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Parallel

Optimization Techniques for Intel Multicore Processors Revisited


Compiler Support for Parallelism in the Intel Parallel Composer

Intel Parallel Composer is comprised of a C++ compiler that provides access to multicore programming features. The optimizing compiler generates code targeting IA-32 and Intel 64 architectures, conforms to the C and C++ languages, and offers binary compatibility with Microsoft Visual C++. The strongest advantage of the Intel Compiler is its optimization technology and performance feature support which includes OpenMP and automatic parallelization.

OpenMP is a portable, shared memory multiprocessing application program interface supported by multiple vendors on several operating systems and under the following programming languages, Fortran 77, Fortran 90, C, and C++. OpenMP simplifies parallel application development by hiding many of the details of thread management and thread communication behind a simplified programming interface. Developers specify parallel regions of code by adding pragmas to the source code. In addition, these pragmas communicate other information such as properties of variables and simple synchronization.

Listing 1 is a sample OpenMP program that calculates the value of pi by summing the area under a curve.

#include <stdio.h>
#include <omp.h>
static int num_steps = 100000;
double step;
#define NUM_THREADS 2
int main ()
{
  int i;
  double x, pi, sum = 0.0;
  step = 1.0/(double) num_steps;
  omp_set_num_threads(NUM_THREADS);
  #pragma omp parallel for reduction(+:sum) private(x)
  for (i=0;i< num_steps; i++){
    x = (i+0.5)*step;
    sum = sum + 4.0/(1.0+x*x);
  }
  pi = step * sum;
   printf("%lf", pi);
   return 0;
}

Listing 1: Sample OpenMP code showing the use of pragma and library function.

The key line in the parallel implementation is:

#pragma omp parallel for reduction (+:sum) private (x)

which specifies the following for loop should be executed by a team of threads, temporary partial results represented by the sum variable should be aggregated at the end of the parallel region by addition, and finally the variable x is private, meaning each thread gets its own private copy. The program strives to be serially consistent which means the parallel version of the code is very similar to the original serial version. In fact, transforming this code back to a serial version requires the removal of the openmp function call and the openmp pragma. The keys in parallelizing the code are summed up as follows:

  • Identify the concurrent work. The concurrent work is the area calculation encompassing different parts of the curve.
  • Divide the work evenly. The number of rectangle areas to compute is 100000 and is equally allocated between the threads.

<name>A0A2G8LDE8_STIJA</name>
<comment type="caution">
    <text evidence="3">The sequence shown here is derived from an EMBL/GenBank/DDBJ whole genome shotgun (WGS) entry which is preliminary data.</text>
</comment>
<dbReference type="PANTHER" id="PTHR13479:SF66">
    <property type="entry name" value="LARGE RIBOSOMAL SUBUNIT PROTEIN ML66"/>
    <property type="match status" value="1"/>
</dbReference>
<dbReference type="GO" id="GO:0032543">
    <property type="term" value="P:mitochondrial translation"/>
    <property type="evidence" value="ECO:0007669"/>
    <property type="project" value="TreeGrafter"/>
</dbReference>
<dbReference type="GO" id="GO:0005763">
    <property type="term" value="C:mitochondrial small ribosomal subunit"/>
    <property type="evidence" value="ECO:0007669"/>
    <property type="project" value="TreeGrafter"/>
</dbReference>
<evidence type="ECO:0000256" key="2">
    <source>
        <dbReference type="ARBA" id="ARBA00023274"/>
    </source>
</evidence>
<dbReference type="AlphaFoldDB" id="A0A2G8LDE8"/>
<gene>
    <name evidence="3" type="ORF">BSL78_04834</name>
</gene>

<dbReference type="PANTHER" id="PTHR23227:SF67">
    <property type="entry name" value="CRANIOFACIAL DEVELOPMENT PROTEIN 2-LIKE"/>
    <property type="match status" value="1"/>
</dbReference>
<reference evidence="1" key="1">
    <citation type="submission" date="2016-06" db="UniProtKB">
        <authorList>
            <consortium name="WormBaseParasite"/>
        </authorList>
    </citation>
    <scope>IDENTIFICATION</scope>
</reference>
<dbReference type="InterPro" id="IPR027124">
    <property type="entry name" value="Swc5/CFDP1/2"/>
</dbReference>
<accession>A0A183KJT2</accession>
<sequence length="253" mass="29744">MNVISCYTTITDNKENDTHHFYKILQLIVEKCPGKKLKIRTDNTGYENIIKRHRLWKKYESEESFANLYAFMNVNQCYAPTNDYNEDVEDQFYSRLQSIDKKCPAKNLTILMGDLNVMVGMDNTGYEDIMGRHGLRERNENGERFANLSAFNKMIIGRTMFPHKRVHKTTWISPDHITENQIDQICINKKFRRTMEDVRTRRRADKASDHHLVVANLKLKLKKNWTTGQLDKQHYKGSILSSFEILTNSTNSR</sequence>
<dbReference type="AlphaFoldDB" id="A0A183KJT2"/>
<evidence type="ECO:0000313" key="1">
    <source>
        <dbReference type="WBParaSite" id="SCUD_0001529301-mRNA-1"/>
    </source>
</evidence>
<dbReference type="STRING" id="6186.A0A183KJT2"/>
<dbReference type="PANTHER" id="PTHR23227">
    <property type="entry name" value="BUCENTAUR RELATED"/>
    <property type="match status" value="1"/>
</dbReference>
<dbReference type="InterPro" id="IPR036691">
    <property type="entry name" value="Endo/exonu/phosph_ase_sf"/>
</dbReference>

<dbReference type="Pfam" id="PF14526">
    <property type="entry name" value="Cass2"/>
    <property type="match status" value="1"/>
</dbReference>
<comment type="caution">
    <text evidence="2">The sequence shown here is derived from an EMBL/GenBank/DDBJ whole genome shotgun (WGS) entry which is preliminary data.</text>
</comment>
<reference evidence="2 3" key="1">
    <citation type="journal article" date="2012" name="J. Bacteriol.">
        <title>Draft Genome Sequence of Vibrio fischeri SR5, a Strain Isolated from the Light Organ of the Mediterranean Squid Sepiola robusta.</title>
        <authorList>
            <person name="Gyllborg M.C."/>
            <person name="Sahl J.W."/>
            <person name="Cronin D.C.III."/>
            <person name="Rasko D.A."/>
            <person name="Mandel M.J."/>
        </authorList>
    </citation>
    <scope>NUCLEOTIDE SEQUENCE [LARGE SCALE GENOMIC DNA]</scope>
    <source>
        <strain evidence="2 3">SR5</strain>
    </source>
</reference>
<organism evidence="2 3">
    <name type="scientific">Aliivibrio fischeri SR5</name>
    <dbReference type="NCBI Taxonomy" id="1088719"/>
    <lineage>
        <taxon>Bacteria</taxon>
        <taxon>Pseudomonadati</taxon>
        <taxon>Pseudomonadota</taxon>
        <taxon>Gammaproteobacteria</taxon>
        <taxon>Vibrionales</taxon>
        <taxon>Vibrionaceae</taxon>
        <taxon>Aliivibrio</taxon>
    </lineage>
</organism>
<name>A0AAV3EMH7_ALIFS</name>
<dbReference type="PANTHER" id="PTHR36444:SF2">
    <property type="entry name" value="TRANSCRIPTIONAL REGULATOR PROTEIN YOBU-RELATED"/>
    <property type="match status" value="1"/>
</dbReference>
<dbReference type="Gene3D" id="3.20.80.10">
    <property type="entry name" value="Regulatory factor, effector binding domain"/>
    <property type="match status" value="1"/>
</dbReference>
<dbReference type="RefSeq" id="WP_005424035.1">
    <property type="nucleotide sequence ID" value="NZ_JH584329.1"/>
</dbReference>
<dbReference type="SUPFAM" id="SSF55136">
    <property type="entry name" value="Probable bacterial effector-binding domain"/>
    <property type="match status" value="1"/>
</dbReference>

• Create private copies of commonly used resources. The variable x needs to be private as each thread's copy will be different.
  • Synchronize access to unique shared resources. The only shared resource, step, does not require synchronization in this example because it is only read by the threads, not written.

Automatic parallelization (enabled using the /Qparallel option), which is also called "auto-parallelization," analyzes loops and creates threaded code for the loops determined to be beneficial to parallelize. Automatic parallelization is a good first technique to try in parallelizing your code as the effort to do so is fairly low. The compiler will only parallelize loops that can be determined to be safe to parallelize. The following tips may improve the likelihood of successful parallelization:

  • Use the optimization reporting option. The parallelization optimization report (/Qpar-report) provides a summary of the compiler's analysis of every loop and in cases where a loop cannot be parallelized, a reason as to why not. This is useful in that even if the compiler cannot parallelize the loop, the developer can use the information gained in the report to identify regions for manual threading.
  • Expose the trip count of loops whenever possible. The compiler has a greater chance of parallelizing loops whose trip counts are statically determinable.
  • Avoid placing function calls inside loop bodies. Function calls may have effects on the loop that cannot be determined at compile time and may prevent parallelization.
  • Adjust the threshold needed for auto-parallelization. The compiler estimates how much computation is occurring inside of the loop and if it determines the amount is too small, parallelization may not occur. This can be overridden by the threshold option (/Qpar-threshold[n]).

Listing 2 shows the results of compiling the code in Listing 1 with the auto-parallelization option. Compilation and execution of the OpenMP-enabled code works successfully using only auto-parallelization, pointing out the fact that auto-parallelization using the Intel Compiler uses the same underlying libraries as the OpenMP implementation. For example, the call to omp_set_num_threads resolves correctly with auto-parallelization even though this function is defined by the OpenMP API.

icl /Qparallel pi.cpp
pi-1.c(11): warning #161: unrecognized #pragma
#pragma omp parallel for reduction(+:sum) private(x)
        ^
pi.cpp(12) : (col. 4) remark: LOOP WAS AUTO-PARALLELIZED.

Listing 2: Compiler log of compiling with auto-parallelization


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